Four Common Bookkeeping Methods for Construction Contracting Businesses

construction accounting

As a general or independent contractor, you know the importance of leaving complicated tasks to the experts.

Keeping accurate, organized, and up-to-date financial records is crucial for the success of your business as it lets you know if you’re making or losing money on a current project, and overall; you need accurate financial statements if you require funding, and keeping proper records can help protect you from getting in hot water with the CRA.

That’s why it’s a good idea to hire a small business accountant, even if it’s only once a month or a few times a year. Not only will an accountant help ensure the financial health of your business, but they also help you make major business decisions based on the hard data of your business finances. An accountant for small businesses can also save you money on operating expenses and taxes by choosing the right bookkeeping method for your business.

If you haven’t already, when you choose a bookkeeping method like the ones below, you are required to stick to it as each method affects how you report your income and expenses to the CRA at tax time.

The Cash Method

As the name suggests, the cash method of accounting records both income and expenses only when cash changes hands. While this is one of the easiest ways to keep your books, it can be the least accurate in providing you with an overall view of the financial health of your business.

This is because if you take a deposit, for example, you’re recording income you haven’t earned yet, or you may be paying for expenses before you’ve collected money that you have earned. Not having an accurate picture of your finances can prevent you from making necessary financial adjustments on a particular project, or your business practices in general, to help you avoid losses.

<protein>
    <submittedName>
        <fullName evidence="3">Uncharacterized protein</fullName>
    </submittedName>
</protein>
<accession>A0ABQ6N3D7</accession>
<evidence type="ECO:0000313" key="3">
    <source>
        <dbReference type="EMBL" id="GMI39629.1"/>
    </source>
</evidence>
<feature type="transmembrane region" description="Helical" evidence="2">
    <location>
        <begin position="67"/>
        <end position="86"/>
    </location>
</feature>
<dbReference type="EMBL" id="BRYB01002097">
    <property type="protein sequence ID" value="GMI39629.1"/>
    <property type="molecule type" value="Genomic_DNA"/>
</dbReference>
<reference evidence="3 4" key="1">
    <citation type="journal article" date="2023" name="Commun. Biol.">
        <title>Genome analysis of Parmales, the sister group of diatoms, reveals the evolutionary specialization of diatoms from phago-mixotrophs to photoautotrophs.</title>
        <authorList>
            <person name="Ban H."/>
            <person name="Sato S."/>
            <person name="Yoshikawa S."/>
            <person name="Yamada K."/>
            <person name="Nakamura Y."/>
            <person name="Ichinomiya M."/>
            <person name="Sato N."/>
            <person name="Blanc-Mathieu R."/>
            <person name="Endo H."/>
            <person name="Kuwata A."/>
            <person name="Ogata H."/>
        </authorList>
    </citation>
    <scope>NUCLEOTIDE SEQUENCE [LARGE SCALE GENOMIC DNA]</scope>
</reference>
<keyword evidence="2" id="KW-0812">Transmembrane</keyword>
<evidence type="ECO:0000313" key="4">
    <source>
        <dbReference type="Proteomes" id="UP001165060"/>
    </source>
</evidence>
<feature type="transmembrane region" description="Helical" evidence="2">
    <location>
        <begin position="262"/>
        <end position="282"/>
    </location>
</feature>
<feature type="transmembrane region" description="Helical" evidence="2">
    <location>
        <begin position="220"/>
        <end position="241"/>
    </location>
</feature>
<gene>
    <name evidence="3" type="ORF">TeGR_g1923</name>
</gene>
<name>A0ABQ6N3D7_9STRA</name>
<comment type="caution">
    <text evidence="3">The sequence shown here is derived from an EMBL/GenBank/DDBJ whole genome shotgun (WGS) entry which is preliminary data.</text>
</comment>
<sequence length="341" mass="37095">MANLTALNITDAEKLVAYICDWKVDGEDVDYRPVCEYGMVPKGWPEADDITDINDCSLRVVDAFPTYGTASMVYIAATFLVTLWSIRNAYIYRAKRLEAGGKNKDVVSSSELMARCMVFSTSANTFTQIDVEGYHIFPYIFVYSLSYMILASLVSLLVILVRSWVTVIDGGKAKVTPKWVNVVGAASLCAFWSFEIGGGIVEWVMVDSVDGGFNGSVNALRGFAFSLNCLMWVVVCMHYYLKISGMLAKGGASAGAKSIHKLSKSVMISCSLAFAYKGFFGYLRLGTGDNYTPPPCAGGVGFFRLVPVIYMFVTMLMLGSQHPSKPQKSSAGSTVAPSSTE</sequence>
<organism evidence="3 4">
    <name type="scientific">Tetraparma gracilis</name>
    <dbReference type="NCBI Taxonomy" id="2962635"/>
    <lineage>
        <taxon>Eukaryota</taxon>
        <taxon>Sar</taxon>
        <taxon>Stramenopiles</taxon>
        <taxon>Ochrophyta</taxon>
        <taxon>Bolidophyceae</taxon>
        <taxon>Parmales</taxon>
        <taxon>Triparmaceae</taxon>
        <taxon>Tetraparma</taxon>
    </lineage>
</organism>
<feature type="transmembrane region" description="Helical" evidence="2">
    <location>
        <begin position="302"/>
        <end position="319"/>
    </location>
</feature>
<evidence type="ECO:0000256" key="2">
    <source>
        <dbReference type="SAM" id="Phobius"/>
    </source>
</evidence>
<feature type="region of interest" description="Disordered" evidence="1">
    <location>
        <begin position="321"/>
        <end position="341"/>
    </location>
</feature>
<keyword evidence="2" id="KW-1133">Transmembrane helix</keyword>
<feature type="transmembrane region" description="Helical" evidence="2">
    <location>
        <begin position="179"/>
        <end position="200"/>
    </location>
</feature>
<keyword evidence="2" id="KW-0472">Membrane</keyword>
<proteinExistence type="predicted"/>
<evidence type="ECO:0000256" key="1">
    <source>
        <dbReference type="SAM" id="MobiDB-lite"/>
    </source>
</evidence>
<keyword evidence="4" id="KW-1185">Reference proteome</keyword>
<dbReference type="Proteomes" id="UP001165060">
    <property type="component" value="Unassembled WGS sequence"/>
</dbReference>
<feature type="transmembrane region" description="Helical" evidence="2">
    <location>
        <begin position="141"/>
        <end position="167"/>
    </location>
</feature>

The Accrual Method

In the accrual method of accounting, income is recorded as soon as an invoice is sent, and expenses are recorded as soon as an invoice is received. If you use the accrual method, the CRA requires you to report income in the fiscal period you earn it, no matter when it’s received, and deduct expenses in the fiscal period you incur them, whether or not you pay them during that period.

As you can imagine, this method will also not give you a good gauge of your finances until all outgoing and incoming invoices are paid.

The Completed Contract Method

Using the completed contract method of accounting, income and expenses are not officially entered in the Profit & Loss portion of your balance sheet until the contract is completed. Some tax professionals may recommend this method for shorter-term contracts to allow you to defer your taxes, but it may not be the right choice for your company if you’re trying to arrange to finance because of the delay in reporting.

Read More: Features of Accounting Software for Construction Companies

The Percentage of Completion Method

This method is arguably best suited for construction businesses. In the percentage of completion model, revenues and expenses are recorded on an ongoing basis as the work is completed. It requires more bookkeeping, but it’s recommended if you are juggling jobs and/or if you want your company to grow and take on bigger contracts because it gives you the most accurate picture of where you stand financially – helping you make more informed decisions.

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